Most rectors between 1690 and 1790, though usually pluralists until 1743, retained the living for ten years or more. (fn. 64) In 1775 one provided one service each Sunday and the sacrament thrice a year. (fn. 65) Thomas Brown, 1789-1829, son3 of the owner of Fen Stanton, (fn. 66) came to reside almost at once. By 1807 he had voluntarily added a Sunday morning service. He catechized children and farm servants regularly in Lent, and had increased the number of communicants to 14 then and 18 by 1825. That level of services was sustained in the 1830s when John Shaw claimed seven new communicants. By 1835 Shaw had started Bible classes on winter evenings for the labourers during his cottage visiting. (fn. 67) J. A. Tillard, 1841-72, in 1851 had an adult morning congregation of 50 and an afternoon one of 90. (fn. 68) He eventually wore himself out by devotion to his duties. (fn. 69)
In 1873, when the rector preached twice every Sunday, there were monthly communions which half the 20-25 communicants attended each time. Of the 125 churchgoers about a fifth came only irregularly. (fn. 70) The 100 churchgoers of 1885 and the 110 of 1897 were an even higher proportion of the reduced population. By 1897 communion was held weekly, besides weekday services, especially in Lent and Advent. (fn. 71) In the 1910s and 1920s the rector had a Bible class of 20, all women, and a choir halved from 40 between 1912 and 1915. The number of Easter communicants, 45-55 between 1908 and 1912, fell below 40 in the late 1910s. (fn. 72) About 1930 church attendance ranged between 20 and 40. (fn. 73) From 1934 to c. 1975 Conington was served from Fen Drayton, (fn. 74) thereafter into the 1980s by the acting minister of Lolworth. (fn. 75)
The church of ST. MARY, so named by 1465 and perhaps by 1279, (fn. 76) consists, following rebuilding in 1736 and 1870, of a chancel with organ chamber, nave with south vault, and west tower with spire. (fn. 77) Carved fragments including the top of a piscina survive from a 12th-century building. From the 14th-century rebuilding there survives only the west tower, built of field stones mostly rendered, and originally unbuttressed. The thin octagonal spire, rising to 95 ft., with alternating gabled lucarnes, was probably added slightly later. The chancel was of three bays with Decorated tracery in its side windows. Its three-light east window was probably inserted in the 15th century. Piscinas, one reset in 1870, were in each side wall. The nave probably had both north (fn. 78) and south aisles. (fn. 79) From the 1650s the Cambridgeshire branch of the Cottons had a family vault 7 ft. wide in the south aisle. (fn. 80) Their burials are commemorated by four wall monuments, two having merely pediments and arms. That to Alice (d. 1667), widow of Sir Thomas Cotton, Bt., has a portrait bust, that to her grandson the boy Robert (d. 1697) a portrait medallion surrounded by a garland carved by Grinling Gibbons. (fn. 81)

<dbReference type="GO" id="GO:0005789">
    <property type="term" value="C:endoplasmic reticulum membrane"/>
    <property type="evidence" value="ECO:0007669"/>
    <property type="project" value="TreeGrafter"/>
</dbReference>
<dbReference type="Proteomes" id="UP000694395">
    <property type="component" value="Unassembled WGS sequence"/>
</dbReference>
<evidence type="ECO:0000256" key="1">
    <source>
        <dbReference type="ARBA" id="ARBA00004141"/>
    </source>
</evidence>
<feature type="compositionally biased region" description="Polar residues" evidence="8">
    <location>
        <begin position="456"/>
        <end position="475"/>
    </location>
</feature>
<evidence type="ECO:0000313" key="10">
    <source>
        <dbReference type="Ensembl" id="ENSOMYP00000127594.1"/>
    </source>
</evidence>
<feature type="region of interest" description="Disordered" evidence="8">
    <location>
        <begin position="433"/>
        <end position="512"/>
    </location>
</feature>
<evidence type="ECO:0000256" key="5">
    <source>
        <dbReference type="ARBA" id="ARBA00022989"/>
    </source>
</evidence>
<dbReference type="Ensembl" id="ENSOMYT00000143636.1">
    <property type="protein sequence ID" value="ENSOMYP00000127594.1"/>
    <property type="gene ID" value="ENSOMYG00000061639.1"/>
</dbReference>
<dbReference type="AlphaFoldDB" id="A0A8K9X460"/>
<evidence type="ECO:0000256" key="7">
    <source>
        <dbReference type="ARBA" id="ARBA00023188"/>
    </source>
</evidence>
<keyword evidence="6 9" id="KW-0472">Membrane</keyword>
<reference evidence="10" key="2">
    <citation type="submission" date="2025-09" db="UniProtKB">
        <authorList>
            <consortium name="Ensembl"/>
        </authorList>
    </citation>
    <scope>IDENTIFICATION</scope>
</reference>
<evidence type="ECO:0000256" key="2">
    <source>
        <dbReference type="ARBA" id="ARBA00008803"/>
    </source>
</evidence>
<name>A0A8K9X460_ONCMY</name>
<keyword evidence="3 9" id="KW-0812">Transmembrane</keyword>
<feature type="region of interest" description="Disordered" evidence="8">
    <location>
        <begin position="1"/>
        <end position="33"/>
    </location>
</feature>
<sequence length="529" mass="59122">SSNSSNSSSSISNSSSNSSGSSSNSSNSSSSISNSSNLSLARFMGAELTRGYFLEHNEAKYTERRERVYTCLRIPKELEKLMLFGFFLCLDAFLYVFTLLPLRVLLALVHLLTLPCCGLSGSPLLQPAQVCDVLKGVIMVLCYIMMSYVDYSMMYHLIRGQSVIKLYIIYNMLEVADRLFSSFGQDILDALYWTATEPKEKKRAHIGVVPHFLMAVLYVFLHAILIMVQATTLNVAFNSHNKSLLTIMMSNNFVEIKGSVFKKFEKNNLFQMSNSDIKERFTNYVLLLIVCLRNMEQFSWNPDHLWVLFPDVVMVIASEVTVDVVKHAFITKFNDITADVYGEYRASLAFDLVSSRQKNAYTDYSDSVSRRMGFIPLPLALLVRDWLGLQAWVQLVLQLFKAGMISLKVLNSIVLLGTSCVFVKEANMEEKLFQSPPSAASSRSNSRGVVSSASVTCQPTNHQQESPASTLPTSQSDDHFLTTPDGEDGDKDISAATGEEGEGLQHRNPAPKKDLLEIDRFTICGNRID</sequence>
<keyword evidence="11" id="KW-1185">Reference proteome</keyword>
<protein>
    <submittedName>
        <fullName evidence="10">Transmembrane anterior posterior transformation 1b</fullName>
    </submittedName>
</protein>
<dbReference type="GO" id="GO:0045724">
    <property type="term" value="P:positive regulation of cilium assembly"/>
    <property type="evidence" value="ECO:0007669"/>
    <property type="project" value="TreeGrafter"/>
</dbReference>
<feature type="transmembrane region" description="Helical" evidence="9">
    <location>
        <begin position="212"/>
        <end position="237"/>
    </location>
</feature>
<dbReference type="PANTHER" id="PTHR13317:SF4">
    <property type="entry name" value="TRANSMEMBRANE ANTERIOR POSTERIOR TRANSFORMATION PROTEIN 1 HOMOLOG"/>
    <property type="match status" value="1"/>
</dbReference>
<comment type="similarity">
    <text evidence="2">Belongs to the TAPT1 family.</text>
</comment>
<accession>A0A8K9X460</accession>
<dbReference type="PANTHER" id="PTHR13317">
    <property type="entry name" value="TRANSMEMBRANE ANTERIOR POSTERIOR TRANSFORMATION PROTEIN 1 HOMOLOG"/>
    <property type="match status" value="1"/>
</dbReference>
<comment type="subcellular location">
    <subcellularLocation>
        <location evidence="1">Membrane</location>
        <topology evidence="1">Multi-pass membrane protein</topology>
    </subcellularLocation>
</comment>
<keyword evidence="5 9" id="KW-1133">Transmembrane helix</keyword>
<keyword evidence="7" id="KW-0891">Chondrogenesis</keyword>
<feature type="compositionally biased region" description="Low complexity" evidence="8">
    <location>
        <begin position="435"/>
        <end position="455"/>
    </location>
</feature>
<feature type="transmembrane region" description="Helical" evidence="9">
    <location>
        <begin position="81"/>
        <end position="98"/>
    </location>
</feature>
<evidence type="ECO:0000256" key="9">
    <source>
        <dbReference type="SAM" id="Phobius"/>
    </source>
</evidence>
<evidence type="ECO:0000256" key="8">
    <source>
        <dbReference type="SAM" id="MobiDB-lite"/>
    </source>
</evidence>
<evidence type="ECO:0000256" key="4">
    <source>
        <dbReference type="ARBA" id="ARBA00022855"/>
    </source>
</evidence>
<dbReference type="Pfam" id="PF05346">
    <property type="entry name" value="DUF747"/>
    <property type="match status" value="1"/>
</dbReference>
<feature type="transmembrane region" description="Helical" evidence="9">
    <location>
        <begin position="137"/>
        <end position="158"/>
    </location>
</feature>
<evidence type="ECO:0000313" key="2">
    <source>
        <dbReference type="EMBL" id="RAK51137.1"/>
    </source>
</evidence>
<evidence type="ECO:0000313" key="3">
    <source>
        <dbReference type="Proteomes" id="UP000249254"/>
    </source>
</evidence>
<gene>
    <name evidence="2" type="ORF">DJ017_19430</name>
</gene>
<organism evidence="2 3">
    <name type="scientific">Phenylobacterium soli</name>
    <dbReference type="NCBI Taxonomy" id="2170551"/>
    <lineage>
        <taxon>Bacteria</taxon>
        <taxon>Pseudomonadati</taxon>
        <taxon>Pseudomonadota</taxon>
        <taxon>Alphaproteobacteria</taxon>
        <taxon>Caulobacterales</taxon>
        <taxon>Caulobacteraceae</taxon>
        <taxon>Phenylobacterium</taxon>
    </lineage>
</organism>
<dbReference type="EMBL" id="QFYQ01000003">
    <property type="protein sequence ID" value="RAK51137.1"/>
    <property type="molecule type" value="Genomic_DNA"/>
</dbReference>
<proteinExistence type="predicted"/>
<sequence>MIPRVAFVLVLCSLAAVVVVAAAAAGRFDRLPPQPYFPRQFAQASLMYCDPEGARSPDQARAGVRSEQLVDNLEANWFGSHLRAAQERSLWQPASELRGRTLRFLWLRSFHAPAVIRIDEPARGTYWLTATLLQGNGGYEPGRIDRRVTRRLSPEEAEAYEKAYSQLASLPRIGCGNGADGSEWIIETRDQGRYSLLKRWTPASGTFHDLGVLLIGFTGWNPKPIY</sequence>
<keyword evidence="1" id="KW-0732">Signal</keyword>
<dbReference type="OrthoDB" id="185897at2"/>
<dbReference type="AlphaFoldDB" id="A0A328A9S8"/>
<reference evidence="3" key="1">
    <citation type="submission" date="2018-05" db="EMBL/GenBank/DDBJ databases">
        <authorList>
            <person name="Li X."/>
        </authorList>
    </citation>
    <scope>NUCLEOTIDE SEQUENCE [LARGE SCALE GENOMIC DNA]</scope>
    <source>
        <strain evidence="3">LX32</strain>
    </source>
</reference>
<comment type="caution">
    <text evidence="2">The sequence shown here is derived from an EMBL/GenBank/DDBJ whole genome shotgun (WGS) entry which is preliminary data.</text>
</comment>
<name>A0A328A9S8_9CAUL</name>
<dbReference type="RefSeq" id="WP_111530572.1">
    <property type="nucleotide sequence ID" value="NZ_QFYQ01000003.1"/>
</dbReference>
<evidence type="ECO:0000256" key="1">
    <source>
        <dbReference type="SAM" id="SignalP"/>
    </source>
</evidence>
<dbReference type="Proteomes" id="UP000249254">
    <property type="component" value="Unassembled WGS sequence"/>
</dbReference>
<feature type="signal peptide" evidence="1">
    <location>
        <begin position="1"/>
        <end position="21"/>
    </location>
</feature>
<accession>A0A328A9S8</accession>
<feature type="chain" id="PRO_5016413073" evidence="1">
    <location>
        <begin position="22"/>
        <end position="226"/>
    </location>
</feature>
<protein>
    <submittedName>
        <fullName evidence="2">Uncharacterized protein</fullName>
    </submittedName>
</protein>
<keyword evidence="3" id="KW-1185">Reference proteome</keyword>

In 1685 the nave south wall was decayed and the chancel somewhat cracked. (fn. 82) By 1736 the church was so ruinous as to be dangerous for the congregation. Dingley Askham obtained a faculty to rebuild the nave, a quarter of the cost having been raised under a brief of 1733. Work was apparently finished by 1737, when the rector proposed to rebuild the chancel, left disproportionately long, as a mere 12 ft. square. Askham frustrated that plan. (fn. 83) The nave, surviving as he rebuilt it, is an aisleless rectangle of red brick, with a stucco cornice and three roundheaded windows each side. Askham also strengthened the tower, then settling under the weight of the spire, with massive slanting brick buttresses, and inserted a new rusticated west doorway, whose broken pediment is surmounted by an oval window, reopened in 1911. He made a brick family vault, 30 ft. long, partly dismantled in 1904, on the site of the former south aisle, repewed the nave, and installed a marble font in the north wall. By 1739 a west gallery with a balustered front had been erected in front of the chamfered medieval tower arch. Marble tablets to Askhams and Gardners, mostly on the nave north wall, balanced the Cotton monuments reset by Askham on the south side. (fn. 84)
The medieval chancel survived until 1870, when J. A. Tillard had it entirely rebuilt slightly wider, including its west arch, to a Gothic design by W. M. Fawcett, and added a south organ chamber. The west gallery was removed, a new font was given, the nave and chancel woodwork was almost all renewed in oak, a new pulpit being given in 1873, and an alabaster reredos was erected. (fn. 85) In 1910-11 the badly cracked tower was reconstructed under E. E. Bowden, and the four bells, not rung for fifty years, were rehung in a new frame. (fn. 86) Until then three of the four recorded in 1552 (fn. 87) had survived, including one perhaps of c. 1375, probably by a Norwich founder. Two others, cast at Bury St. Edmunds (Suff.) in the 15th century, were recast in 1911, with copies of their black-letter Latin inscriptions to the Virgin. The fourth bell is of 1635. The nave was refloored and ceiled in 1903, also by Fawcett. The organ chamber was rebuilt c. 1976, when a new organ replaced one installed in 1905, itself succeeding one given by Thomas Brown (d. 1829). (fn. 88)
The existing plate includes silver cups with patens of 1570 and 1636. (fn. 89) The registers are complete from 1538. (fn. 90) The churchyard, levelled when a lychgate designed by Aston Webb was erected in 1892, (fn. 91) was slightly enlarged to the west in 1906. (fn. 92)